With spring football now in the rearview mirror for Ohio State, it’s time to look back at what happened with each position group and where things currently stand for the Buckeyes. Up next will be the tight ends.
Quick Position Overview
The Buckeyes have six tight ends on scholarship. Starter Cade Stover returns for his final go-round. Fourth-year juniors Gee Scott, Jr. and Joe Royer both move up a spot thanks to the departure of valued fullback Mitch Rossi. Redshirt sophomore Sam Hart, redshirt freshman Bennett Christian, and true freshman Jelani Thurman will all be competing to find some kind of role in a very deep room. Walk-on Patrick Gurd has been around for a few years and could factor in somewhere as well.
Expectations Going In
Since Cade Stover is the clearly established starter, it was expected that Gee Scott and Joe Royer would be competing to be the second tight end. Then while that was going on, there would be a free-for-all behind them as Bennett Christian, Sam Hart, and Jelani Thurman all look to make enough noise to grab new tight ends coach Keenan Bailey’s attention.
Reality Coming Out
Based on what was seen throughout the spring, Joe Royer and Gee Scott emerged pretty close in their competition. That competition will continue into fall camp, but it could also be a week-to-week situation based on the opponent and how the Buckeye offense wants to attack a defense. Jelani Thurman was very impressive and put a good amount of pressure on Sam Hart and Bennett Christian. Patrick Gurd also repped quite a bit with the twos and threes.
Freshman Jelani Thurman was listed as a 225-pound recruit, but when he showed up this winter as a 250-pound prototype, the 6-foot-6 early enrollee turned heads. He already looks the part of a college tight end, but he was also an effective pass catcher throughout spring. Given the depth that this position has, it was a bit surprising to see him getting quite a bit of time in scrimmages. Thurman has a legit chance to be Ohio State’s fourth tight end this season if he continues his current trajectory.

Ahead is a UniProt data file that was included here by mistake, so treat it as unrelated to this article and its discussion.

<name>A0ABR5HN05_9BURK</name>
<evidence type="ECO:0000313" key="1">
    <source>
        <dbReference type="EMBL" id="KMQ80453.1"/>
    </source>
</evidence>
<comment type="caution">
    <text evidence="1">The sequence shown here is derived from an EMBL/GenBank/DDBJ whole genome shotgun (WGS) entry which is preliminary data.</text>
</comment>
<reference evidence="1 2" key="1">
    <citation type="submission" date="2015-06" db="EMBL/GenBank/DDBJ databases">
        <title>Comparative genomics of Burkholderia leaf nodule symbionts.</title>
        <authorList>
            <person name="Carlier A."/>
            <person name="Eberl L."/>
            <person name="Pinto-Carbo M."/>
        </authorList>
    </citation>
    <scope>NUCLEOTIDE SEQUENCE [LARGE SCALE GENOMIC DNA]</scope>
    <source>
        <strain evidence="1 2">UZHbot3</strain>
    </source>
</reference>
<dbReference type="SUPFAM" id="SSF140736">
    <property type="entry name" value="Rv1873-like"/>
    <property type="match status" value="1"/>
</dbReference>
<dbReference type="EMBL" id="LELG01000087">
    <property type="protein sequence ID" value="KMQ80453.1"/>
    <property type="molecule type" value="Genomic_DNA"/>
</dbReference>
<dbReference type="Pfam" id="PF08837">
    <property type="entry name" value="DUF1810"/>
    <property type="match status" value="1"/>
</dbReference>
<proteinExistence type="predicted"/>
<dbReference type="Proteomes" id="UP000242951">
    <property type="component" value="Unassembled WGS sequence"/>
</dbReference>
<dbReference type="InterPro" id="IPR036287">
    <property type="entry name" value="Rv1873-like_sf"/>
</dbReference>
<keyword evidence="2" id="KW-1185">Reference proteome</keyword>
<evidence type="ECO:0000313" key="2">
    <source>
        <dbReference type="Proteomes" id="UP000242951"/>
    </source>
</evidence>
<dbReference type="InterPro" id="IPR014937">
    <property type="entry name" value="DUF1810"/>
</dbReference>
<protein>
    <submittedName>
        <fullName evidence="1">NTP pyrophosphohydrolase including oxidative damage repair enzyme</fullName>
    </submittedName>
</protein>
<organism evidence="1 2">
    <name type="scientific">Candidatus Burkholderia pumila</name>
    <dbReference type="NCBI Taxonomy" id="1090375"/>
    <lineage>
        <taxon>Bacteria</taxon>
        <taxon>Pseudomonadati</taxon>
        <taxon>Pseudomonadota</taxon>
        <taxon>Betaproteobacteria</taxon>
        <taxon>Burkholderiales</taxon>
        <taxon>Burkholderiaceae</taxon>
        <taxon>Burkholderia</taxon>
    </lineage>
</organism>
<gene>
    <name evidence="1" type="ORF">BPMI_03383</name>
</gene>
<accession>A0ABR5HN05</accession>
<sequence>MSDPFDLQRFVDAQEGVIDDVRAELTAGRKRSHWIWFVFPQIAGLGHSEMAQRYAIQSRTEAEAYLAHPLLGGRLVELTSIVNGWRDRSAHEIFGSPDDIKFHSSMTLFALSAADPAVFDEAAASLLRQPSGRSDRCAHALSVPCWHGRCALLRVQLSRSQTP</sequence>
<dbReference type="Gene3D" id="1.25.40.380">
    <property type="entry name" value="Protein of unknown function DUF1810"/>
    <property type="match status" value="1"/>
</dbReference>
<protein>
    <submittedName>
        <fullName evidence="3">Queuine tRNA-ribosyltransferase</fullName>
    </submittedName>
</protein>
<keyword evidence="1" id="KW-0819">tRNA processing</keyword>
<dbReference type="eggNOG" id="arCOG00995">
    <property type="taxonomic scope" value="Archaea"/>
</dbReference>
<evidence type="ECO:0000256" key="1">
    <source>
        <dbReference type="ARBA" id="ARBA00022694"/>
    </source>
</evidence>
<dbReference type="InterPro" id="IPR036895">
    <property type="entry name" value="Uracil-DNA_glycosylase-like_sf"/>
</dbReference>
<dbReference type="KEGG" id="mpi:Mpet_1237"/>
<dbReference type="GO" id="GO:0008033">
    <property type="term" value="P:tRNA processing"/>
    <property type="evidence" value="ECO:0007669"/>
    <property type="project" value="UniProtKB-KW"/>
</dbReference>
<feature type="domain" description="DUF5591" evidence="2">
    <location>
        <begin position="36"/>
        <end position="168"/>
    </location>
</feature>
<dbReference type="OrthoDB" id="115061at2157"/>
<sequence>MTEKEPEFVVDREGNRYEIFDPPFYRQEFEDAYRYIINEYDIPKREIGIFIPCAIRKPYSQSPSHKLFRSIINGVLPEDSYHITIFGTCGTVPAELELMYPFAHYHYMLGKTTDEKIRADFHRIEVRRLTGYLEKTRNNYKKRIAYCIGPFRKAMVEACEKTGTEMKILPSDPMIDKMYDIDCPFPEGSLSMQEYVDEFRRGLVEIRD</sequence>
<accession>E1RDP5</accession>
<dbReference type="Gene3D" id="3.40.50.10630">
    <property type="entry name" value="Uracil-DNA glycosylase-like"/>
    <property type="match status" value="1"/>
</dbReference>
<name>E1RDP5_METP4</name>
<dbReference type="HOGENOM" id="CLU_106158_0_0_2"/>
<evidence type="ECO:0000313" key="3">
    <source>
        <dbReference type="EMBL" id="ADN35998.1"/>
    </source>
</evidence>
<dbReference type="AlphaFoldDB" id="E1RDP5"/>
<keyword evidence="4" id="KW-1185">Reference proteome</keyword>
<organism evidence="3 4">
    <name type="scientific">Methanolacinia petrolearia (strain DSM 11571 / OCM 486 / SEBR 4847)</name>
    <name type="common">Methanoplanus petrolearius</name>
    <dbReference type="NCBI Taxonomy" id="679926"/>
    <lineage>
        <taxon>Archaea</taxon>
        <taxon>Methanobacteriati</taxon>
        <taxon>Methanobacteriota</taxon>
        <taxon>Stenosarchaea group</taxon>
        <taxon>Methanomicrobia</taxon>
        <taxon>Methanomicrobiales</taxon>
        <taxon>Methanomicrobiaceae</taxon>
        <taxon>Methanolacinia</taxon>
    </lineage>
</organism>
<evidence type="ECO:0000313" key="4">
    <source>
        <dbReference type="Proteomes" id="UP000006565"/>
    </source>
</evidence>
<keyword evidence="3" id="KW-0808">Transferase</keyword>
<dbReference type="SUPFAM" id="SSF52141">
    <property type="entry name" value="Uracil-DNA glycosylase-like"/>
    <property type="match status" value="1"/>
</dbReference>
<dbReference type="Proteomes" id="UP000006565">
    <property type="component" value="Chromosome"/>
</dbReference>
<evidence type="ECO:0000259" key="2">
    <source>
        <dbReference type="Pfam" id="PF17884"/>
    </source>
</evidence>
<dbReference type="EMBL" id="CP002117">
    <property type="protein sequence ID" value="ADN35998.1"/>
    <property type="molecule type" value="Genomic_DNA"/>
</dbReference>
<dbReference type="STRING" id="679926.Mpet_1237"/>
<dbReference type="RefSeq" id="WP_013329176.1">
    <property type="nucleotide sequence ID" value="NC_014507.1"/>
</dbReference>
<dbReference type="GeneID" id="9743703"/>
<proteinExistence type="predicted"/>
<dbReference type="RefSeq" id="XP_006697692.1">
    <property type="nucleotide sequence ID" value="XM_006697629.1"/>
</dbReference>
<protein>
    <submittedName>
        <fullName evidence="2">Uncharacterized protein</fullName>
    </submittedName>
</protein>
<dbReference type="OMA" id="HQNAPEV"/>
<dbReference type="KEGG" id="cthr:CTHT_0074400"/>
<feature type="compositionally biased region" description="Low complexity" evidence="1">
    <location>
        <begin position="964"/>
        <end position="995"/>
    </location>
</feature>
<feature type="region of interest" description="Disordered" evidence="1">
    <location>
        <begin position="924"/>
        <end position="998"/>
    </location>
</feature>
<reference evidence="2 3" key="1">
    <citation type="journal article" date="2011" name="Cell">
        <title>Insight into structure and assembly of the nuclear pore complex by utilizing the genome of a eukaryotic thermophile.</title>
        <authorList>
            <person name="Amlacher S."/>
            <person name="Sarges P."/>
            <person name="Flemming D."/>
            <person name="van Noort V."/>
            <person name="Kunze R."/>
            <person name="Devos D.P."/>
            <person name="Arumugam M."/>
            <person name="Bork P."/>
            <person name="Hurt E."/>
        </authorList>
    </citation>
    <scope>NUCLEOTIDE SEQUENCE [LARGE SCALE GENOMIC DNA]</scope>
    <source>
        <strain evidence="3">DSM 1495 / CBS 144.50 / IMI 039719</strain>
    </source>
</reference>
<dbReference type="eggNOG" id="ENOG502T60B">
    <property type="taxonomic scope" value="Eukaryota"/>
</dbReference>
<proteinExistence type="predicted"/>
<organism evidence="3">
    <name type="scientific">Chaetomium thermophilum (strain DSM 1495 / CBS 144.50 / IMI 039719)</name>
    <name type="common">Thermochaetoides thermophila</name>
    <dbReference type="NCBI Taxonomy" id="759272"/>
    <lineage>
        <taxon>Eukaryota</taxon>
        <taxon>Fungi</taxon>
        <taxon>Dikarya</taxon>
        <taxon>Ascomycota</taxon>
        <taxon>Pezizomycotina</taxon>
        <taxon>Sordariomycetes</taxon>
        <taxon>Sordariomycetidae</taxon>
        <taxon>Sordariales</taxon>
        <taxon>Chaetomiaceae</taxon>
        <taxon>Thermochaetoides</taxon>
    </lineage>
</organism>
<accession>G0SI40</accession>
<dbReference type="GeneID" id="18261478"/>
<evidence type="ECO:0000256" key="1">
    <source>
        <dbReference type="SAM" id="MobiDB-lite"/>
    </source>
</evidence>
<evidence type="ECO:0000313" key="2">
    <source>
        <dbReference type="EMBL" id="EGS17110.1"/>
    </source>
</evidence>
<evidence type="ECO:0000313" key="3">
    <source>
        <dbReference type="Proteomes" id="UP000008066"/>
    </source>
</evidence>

Is there a Mitch Rossi in the house? As the Buckeyes’ de facto fullback last season, Rossi played twice as many snaps as No. 3 tight end Gee Scott. Clearly, head coach Ryan Day liked what having a fullback brought to the offense. There weren’t any undersized tight ends being used in 12 personnel packages this spring, so the Buckeyes may have to go in a different direction when they are putting that second tight end on the field.
So Now What?
This summer will feature players getting to their required/desired weight. This has been a long process for Gee Scott, but he’s gotten more and more comfortable with the physicality of the position. He is now a viable receiver over the middle of the field, but it would nice to see his athleticism allowed to become more of a factor down the field as well. Joe Royer missed much of last season, so everything he does this summer will help him. He continues to get bigger and no longer looks like a big receiver playing tight end.
Cade Stover had the most receptions for an Ohio State tight end since first-round pick Rickey Dudley in 1995. He can be asked to do anything in this offense, but is he the only one? Can Gee Scott play any role they need a tight end to play? Can Joe Royer? Or will those two see the field based on their particular skillsets when complementing Stover? Stover played nearly 60 snaps per game last season, which he shouldn’t have to do this year. But how specialized will Keenan Bailey need to be with his rotation?
Are We Sure?
Are we sure there isn’t a legit role for Jelani Thurman this year?
“I told the guys I want to when I leave spring, know what value each guy can bring. And today we challenged them to be versatile. Look at a guy like Cade Stover. Everyone knows Cade as a big, dominant blocker, physical leader. When he came back, I told him, ‘You don’t grow when you’re comfortable.’ So for me to put him on the line and just go block D-ends, he’s not growing. So using him as an example, how many times can I make him uncomfortable this spring? Put him at positions he hasn’t played, give him drills he’s never done before, techniques he hasn’t used before. So for each guy I’m trying to make them uncomfortable so they can grow.” — Tight ends coach Keenan Bailey.
|8 Cade Stover, rSr|
|88 Gee Scott, rJr OR|
|84 Joe Royer, rJr|
|49 Patrick Gurd, rJr OR|
|81 Sam Hart, rSoph OR|
|85 Bennett Christian, rFr OR|
|15 Jelani Thurman, Fr|